Cinque Terre: The Ultimate Urban Hike

10401005_1020924963489_1054_n

Sunset between Corniglia and Vernazza

As a college student, I visited the Cinque Terre in the heat of the late summer in 2008 for a two-day trek over the coastline cliffs, visiting each city and taking in the spectacular views. We were on a tight budget, opting to camp for free along the trail versus finding a last-minute hotel option, and carrying all of our own food (minus the bottle of wine we picked up in Vernazza) it was a relatively cheap weekend trip. I was young, unprepared (my pack barely carried enough supplies for one night and we lacked a tent and sleeping bags, thus causing us to sleep under the stars), but it was in that trip that my love for the urban trails really came to be. It was a time when all I could do was say yes, and take in every moment on the journey.

After that initial trip, I swore I would return, this time with more money and more planning, and would spend my days hiking and writing from my Vernazza villa in the cliffs. Ten years later, I wouldn’t say I’ve achieved that level of awesomeness (yet!), but I was able to return to the region in 2011 to introduce good friends to a place I loved.

I wouldn’t advise travelers to take the same loose precautions as I did when planning a trip to the Cinque Terre, located on the northwestern coastline of Italy. Aptly named to represent the five fishing towns within this national park, the Cinque Terre is an UNESCO World Heritage Site and provides visitors of all ages and abilities to explore. For the avid hikers looking for a challenge, there are plenty of spur trails off the main route that bring you up into the cliffs, or, down to hidden beaches tucked along the craggy coast. For the more leisurely hiker, there are flat paths between some of the towns, passing through gardens and scenic overlooks. And for those of you who are not too much into the hiking part, but still looking to enjoy the Cinque Terre, there is a train that stops at each town, giving you chance to explore without climbing a mountain.

The journey starts by train in La Spezia, a coastline hub just south of the Cinque Terre. From there, buy your park and train passes from the ticket counter and take the 20-minute ride to Riomaggiore, the first town and the starting point for the 6.2-mile urban hike.

 

10401005_1020922283422_6993_n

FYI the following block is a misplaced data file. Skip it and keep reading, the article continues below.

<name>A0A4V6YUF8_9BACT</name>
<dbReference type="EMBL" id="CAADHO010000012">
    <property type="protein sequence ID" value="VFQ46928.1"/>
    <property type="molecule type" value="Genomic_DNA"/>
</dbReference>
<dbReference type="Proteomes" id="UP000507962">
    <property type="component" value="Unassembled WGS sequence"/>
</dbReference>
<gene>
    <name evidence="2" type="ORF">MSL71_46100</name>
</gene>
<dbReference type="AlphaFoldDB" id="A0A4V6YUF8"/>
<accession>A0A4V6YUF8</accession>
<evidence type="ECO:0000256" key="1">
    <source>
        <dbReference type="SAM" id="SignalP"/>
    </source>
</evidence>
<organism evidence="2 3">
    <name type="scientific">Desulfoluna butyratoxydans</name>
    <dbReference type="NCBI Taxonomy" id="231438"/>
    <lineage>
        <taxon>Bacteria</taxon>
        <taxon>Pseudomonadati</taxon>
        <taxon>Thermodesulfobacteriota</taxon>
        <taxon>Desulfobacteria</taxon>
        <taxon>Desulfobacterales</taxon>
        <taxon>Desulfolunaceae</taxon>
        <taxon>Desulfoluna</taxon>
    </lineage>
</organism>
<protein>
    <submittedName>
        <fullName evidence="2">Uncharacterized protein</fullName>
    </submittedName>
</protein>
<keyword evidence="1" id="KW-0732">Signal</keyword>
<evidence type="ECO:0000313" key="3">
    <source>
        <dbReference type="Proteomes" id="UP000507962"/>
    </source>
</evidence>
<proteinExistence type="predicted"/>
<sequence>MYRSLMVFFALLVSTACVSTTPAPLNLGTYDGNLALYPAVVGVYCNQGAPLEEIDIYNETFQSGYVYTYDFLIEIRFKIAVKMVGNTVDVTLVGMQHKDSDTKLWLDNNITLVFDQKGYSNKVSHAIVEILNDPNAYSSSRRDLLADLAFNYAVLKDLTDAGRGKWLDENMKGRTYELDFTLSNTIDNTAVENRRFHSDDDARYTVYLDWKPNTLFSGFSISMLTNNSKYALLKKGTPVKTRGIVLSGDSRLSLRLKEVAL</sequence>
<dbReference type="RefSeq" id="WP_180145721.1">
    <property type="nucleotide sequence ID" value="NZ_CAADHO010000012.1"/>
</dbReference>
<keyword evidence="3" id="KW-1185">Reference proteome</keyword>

‘Via dell’Amore’ or ‘Lovers Lane’ includes sculptures and murals dedicated to that wonderful feeling we call love.

1. Riomaggiore

As you ride the train from La Spezia to Riomaggiore, you pass into a dark tunnel through the cliffs—encased in darkness for a few moments, your eyes adjust long enough to make the glimpse of the crashing waves down below seem like a dream—in a moment, you see a sight that takes your breath away, only to return to darkness, craving more of the scenery you are about to encounter. Once you arrive, you are greeted by the pastel homes that trademark the five towns, with colorful boats docked along the inlet, waiting to head out in to the Liguarian Sea. The trail connecting Riomaggiore and the next town is also the region’s most famous, called ‘Via dell’Amore’ (‘Lover’s Lane’). The walk is paved for the most part, and features sculptures and lookout points, and is perfect for hikers of all levels. Take a stroll for 1.2 miles, admiring the kissing statue and the murals dedicated to love.

 

2. Manarola

Manarola’s church San Lorenzo dates back to 1338 and is the focal point of the village. Here, you can stroll down to the water to shop (look for the trademark painted potteryof the region) and try out some local cuisine (be sure to try Cinque Terre’s wine, as well as their white anchovies) before heading back onto the trail. While not as easy, the path between Manarola and Corniglia is a relatively flat 1.2 miles, and the last of the accessible trails before hikers have to head into the cliffs.

 

215610_1742002589979_4581932_n3. Corniglia